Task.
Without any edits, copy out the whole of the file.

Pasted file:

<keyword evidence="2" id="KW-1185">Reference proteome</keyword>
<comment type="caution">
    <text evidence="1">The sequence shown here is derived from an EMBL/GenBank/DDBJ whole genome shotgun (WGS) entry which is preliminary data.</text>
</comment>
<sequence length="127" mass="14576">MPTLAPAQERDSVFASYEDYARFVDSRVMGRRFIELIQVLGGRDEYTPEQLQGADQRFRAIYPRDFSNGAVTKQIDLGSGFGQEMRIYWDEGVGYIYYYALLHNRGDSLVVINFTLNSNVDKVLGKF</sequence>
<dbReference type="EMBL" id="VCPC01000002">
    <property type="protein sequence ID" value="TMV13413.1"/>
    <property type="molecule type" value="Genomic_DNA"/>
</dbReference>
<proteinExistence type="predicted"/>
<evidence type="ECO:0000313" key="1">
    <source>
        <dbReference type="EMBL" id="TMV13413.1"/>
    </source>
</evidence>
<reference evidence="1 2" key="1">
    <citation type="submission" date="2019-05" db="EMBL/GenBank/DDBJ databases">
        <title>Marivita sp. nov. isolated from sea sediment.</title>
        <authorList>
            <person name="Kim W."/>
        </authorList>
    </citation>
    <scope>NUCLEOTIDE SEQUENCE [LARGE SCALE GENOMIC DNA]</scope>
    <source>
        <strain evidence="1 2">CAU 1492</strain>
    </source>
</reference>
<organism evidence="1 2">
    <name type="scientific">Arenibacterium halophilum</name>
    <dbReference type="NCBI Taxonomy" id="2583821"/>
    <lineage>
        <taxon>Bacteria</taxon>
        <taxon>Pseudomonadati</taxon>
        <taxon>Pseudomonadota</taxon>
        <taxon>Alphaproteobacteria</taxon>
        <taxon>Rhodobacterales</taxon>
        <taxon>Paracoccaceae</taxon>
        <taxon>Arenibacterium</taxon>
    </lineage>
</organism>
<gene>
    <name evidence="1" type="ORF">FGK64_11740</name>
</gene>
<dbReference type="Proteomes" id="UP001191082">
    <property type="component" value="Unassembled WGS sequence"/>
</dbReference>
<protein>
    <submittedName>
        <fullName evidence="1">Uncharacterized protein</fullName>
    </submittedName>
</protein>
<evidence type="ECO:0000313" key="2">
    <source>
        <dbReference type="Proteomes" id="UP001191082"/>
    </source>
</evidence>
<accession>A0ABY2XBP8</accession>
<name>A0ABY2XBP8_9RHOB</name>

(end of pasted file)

<keyword evidence="2" id="KW-1185">Reference proteome</keyword>
<comment type="caution">
    <text evidence="1">The sequence shown here is derived from an EMBL/GenBank/DDBJ whole genome shotgun (WGS) entry which is preliminary data.</text>
</comment>
<sequence length="127" mass="14576">MPTLAPAQERDSVFASYEDYARFVDSRVMGRRFIELIQVLGGRDEYTPEQLQGADQRFRAIYPRDFSNGAVTKQIDLGSGFGQEMRIYWDEGVGYIYYYALLHNRGDSLVVINFTLNSNVDKVLGKF</sequence>
<dbReference type="EMBL" id="VCPC01000002">
    <property type="protein sequence ID" value="TMV13413.1"/>
    <property type="molecule type" value="Genomic_DNA"/>
</dbReference>
<proteinExistence type="predicted"/>
<evidence type="ECO:0000313" key="1">
    <source>
        <dbReference type="EMBL" id="TMV13413.1"/>
    </source>
</evidence>
<reference evidence="1 2" key="1">
    <citation type="submission" date="2019-05" db="EMBL/GenBank/DDBJ databases">
        <title>Marivita sp. nov. isolated from sea sediment.</title>
        <authorList>
            <person name="Kim W."/>
        </authorList>
    </citation>
    <scope>NUCLEOTIDE SEQUENCE [LARGE SCALE GENOMIC DNA]</scope>
    <source>
        <strain evidence="1 2">CAU 1492</strain>
    </source>
</reference>
<organism evidence="1 2">
    <name type="scientific">Arenibacterium halophilum</name>
    <dbReference type="NCBI Taxonomy" id="2583821"/>
    <lineage>
        <taxon>Bacteria</taxon>
        <taxon>Pseudomonadati</taxon>
        <taxon>Pseudomonadota</taxon>
        <taxon>Alphaproteobacteria</taxon>
        <taxon>Rhodobacterales</taxon>
        <taxon>Paracoccaceae</taxon>
        <taxon>Arenibacterium</taxon>
    </lineage>
</organism>
<gene>
    <name evidence="1" type="ORF">FGK64_11740</name>
</gene>
<dbReference type="Proteomes" id="UP001191082">
    <property type="component" value="Unassembled WGS sequence"/>
</dbReference>
<protein>
    <submittedName>
        <fullName evidence="1">Uncharacterized protein</fullName>
    </submittedName>
</protein>
<evidence type="ECO:0000313" key="2">
    <source>
        <dbReference type="Proteomes" id="UP001191082"/>
    </source>
</evidence>
<accession>A0ABY2XBP8</accession>
<name>A0ABY2XBP8_9RHOB</name>